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    ABSTRACT: CRC (CRC) rates are low but increasing in Africa. Data on detection, treatment, and outcome are scarce. The aim of this study was to evaluate the presentation, treatment, and outcome pattern of CRC and to compare the care processes for two time periods. The setting was Kenyatta National Hospital (KNH), a teaching and referral center. A total of 259 patients seen over two time periods (1993-1998 and 1999-2005) were analyzed for admission date, sex, subsite involvement, diagnostic process, treatment, follow-up, and outcome. The distribution of variables between the time periods were analyzed using Student's t-test and chi2 as appropriate. Survival trends were generated using Kaplan Meier method; p<0.05 was statistically significant. The average number of CRC diagnoses showed a 2.7-fold increase during the study periods. The mean age at presentation was 49.7 years. The mean duration of symptoms was 29.6 weeks; and the commonest subsite was the rectum (55.3%). The overall resection rate was 67.7%. For rectal tumors the abdominoperineal rate was 51.4%. Mortality was higher for poorly differentiated cancer, advanced disease, age>50 years, and emergency surgery. There was no change in the age, duration of symptoms, proportion of patients<40 years, or the colon/rectal ratios of the cancer site. The second time period saw more adjuncts for diagnosis, less in-hospital mortality, and better staging data. CRC peaks during the fifth decade of life in Kenyans. The disease is characterized by late presentation, rectal preponderance, and inadequate pathology data. Improved patient follow-up will unravel the true pattern of disease outcome.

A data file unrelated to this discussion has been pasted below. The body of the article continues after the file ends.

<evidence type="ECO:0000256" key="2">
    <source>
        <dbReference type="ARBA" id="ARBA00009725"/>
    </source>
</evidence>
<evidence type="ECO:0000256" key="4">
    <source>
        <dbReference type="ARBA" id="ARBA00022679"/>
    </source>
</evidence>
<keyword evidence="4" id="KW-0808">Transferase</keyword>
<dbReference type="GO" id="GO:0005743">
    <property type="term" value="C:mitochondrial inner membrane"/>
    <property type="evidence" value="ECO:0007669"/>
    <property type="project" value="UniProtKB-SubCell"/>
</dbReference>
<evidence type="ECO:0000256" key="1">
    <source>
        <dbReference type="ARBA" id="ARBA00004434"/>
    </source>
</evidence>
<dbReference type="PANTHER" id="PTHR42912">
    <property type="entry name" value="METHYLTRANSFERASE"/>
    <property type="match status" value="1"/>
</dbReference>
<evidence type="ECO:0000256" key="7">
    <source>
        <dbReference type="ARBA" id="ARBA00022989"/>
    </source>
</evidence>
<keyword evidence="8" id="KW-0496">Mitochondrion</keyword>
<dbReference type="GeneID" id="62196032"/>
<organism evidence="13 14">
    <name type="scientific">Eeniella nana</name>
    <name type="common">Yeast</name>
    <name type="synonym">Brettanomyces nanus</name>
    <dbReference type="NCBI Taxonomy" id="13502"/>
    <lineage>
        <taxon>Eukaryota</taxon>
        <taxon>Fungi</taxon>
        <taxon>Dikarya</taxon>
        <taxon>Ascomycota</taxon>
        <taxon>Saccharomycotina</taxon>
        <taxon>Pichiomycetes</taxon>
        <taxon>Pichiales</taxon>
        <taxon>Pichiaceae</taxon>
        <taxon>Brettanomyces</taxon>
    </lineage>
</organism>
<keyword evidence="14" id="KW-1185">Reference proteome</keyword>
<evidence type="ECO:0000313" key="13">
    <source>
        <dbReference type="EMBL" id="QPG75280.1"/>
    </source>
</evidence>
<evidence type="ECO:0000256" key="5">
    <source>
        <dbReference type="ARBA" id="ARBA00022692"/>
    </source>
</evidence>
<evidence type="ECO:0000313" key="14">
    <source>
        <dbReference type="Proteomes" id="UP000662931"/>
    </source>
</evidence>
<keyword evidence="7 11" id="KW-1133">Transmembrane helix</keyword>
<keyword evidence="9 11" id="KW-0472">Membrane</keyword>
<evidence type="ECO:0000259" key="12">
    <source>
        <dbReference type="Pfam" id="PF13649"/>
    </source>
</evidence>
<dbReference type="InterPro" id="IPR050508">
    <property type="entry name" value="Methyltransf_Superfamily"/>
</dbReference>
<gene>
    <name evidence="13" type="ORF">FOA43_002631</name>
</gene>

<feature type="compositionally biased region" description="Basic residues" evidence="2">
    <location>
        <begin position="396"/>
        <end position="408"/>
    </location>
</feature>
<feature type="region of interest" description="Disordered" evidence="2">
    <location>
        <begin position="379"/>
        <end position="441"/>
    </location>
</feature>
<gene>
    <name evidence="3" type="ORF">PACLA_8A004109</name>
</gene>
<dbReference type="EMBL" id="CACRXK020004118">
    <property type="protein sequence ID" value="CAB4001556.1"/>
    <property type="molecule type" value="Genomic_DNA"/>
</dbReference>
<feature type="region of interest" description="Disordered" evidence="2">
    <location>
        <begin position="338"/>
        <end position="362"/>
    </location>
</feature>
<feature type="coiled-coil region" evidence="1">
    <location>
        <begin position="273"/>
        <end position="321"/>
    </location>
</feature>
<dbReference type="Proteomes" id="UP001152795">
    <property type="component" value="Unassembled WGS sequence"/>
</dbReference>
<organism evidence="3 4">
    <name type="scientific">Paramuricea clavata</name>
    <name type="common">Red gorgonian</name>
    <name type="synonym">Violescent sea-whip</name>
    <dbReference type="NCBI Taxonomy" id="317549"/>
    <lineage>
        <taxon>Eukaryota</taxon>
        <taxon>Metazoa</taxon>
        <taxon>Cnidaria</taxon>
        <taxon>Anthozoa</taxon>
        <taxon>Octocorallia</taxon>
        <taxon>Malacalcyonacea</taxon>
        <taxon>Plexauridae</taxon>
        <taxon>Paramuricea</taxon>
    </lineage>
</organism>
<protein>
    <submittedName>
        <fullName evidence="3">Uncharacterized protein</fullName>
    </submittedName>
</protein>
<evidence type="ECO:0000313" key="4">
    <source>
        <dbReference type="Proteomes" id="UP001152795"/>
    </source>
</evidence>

World Journal of Surgery 02/2008; 32(2):217-23. · 2.23 Impact Factor